Wednesday, 10 June 2020 21:31

Richmond County pastors come together for unity rally

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Ernie Walters speaks during a unity rally Sunday afternoon. See more photos at the bottom of the page. Ernie Walters speaks during a unity rally Sunday afternoon. See more photos at the bottom of the page. Photos by Betty Gallo McIntyre

ROCKINGHAM — James Brigman is no stranger when it comes to standing up for what he believes.

Brigman pastors St. Paul United Methodist Church in Rockingham and he also advocates in raising awareness for the need to help the disabled; as he and his wife have a daughter who is medically fragile. 

Brigman brought attention to this cause back in July 2017 when he walked from Rockingham to Washington, D.C. 

At one point during his walk, a prayer vigil was held in which people from all cultures attended. “God’s presence moved among us, and it was then that I felt the call for revival,” Brigman said. “God has recently brought this back to my attention; with the virus and all the protests, people are seeking answers and healing during this time of unrest.”

 It was then he decided to organize the gathering that was held Sunday, June 7.

The temps were in the high 90s, and there was no shade as the gathering was held in the parking lot behind the Richmond County Magistrate’s office; although this did not stop the diverse group of supporters from coming out to join the peaceful gathering. 

Folks had umbrellas to help shade them from the sweltering heat as several speakers advocated the need for unity and peace. 

The first speaker was Brigman as he opened in prayer and told of his desire for revival.

“Everyone has a lot of unrest and questions about what’s going on in this world right now,” Brigman said. “I’m seeking to bring peace and a spiritual awakening amongst all people in our country. I would love to see revival.” 

He went on to say how he wanted all sides of the community to come out and listen to one another and try to care for each other. 

“If we want to see change, we need to look within ourselves and seek the kingdom of God,” he continued. “We as a people need to live in the leading of the Spirit of God; the churches need to bring the message of hope to the people and let them know that we have compassion and that we care. It starts in us and only then will change take place around us.”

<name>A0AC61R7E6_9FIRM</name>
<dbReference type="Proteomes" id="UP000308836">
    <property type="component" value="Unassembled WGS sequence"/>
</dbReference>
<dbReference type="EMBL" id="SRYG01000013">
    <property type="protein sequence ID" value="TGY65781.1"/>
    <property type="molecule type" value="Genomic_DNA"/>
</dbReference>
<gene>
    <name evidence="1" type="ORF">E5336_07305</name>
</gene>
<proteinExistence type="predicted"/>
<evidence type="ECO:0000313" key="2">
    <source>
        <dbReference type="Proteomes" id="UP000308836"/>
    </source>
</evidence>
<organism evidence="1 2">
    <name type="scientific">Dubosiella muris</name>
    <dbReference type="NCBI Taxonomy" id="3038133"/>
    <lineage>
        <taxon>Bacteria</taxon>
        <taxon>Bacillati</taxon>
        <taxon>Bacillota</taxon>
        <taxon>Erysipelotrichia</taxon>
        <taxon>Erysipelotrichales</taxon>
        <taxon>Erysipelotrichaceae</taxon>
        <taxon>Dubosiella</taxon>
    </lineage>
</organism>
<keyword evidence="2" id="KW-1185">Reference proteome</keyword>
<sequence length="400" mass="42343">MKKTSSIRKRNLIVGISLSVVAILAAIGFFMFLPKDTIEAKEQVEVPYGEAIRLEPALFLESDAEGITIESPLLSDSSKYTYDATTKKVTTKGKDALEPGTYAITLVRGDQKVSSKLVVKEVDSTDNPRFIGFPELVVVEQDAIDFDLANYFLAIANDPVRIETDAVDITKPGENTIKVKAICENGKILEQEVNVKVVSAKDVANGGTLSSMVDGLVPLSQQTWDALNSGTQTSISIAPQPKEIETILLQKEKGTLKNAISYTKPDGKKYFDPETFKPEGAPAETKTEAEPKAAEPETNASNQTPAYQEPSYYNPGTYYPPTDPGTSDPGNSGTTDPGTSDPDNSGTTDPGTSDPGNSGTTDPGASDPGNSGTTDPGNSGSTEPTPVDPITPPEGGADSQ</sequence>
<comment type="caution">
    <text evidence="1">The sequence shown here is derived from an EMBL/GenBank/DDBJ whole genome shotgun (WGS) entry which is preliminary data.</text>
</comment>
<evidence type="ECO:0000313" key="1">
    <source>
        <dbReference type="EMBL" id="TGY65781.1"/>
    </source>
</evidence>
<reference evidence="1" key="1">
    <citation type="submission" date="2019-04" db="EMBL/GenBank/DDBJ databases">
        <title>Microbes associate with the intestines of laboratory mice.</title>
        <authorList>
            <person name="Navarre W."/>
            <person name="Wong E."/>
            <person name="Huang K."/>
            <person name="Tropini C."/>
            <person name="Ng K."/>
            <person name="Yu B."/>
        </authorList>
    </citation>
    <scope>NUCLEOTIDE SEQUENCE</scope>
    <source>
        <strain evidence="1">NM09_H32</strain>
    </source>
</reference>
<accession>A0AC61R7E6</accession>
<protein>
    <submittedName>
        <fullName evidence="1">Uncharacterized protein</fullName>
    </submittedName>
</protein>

His wife Lori quoted the scripture from Mark 12:31: “Love your neighbor as you love yourself.” “This is a command from our Lord Jesus,” she added. “We must see them as God sees them.”

A few of the many scriptures Brigman referred to were: 1 Corinthians chapter 13, which is known as the love chapter; Matthew 5:16, which speaks of letting our light shine; and Micah 6:8, which speaks of acting justly and walking humbly. 

The next speaker to take the stand was Elder Kevin Mayhue from Piney Grove Church in Ellerbe.

“When we are one in Christ, we should see no color,” Mayhue said. “Not one time do I agree with the rioters, all lives matter!” 

He also mentioned the scripture from 2 Chronicles 7:14: “If my people who are called by my name would humble themselves and pray and seek my face and turn from their wicked ways, then will I hear from heaven and forgive their sin and heal their land.” 

Pastor Ernie Walters from The Wellspring in Hamlet was up next.

 He began with a prayer which included revelation and understanding among all people. Then he quoted the scripture from 2 Corinthians 5:14 and spoke of how we should be compelled by the love of Christ, and in that love we should see others as Christ sees them. 

“The hope of America is in the body of Christ. Change starts here,” he said, referring to the crowd. 

Last to take the stand was the Rev. Rodger Sims, along with his wife Donna, from Sperring Memorial Baptist Church in Fayetteville. 

“We are here today due to all the plagues that are in the United States today,” Sims said. “This country started with ‘In God We Trust’ — until lately.” 

He mentioned the scripture in which Jesus spoke “What you’ve done to the least of these, you’ve done to me. God is no respecter of persons.” 

“We need to move forward and press on toward the mark,” Sims continued. “Right now we are a divided people, a divided nation. We need to look to God for the answer; we must promote unity. A divided nation cannot stand!”

Sims referred to the church being as a hospital for the hurting so people could come together and be healed. 

“As a black man, I understand what they mean when they say, ‘black lives matter,’ but the issue needs to be addressed properly,” Sims concluded. “We all need to come together as one in Jesus’ name.”

Donna Sims began speaking from 1 Thessalonians, chapter 5, which refers to the times we live in and how we should not be ignorant to them. The scripture also mentioned living at peace with one another and not repaying wrong for wrong. 

“We shouldn’t turn a blind eye to injustice, but instead handling it through prayer and the word of God which puts evil on the run,” she said before asking a few attendees to come up and join her in prayer. 

Prayers were spoken for forgiveness of sins, peace, love for one another, strength, prayers to stop the enemy from prevailing and that good would come out of this for all people. 

“We need you Lord Jesus,” she said in closing, quoting Psalms 133:1: “How good and pleasant it is when brothers live together in unity.” 

Brigman then took the stand one last time with the final closing as he spoke about the protests last week. He mentioned Dr. Martin Luther King Jr. and how King protested peacefully for 12 years. 

“We should be supporters of peaceful protests and come together showing the love of Christ, which can change everything.”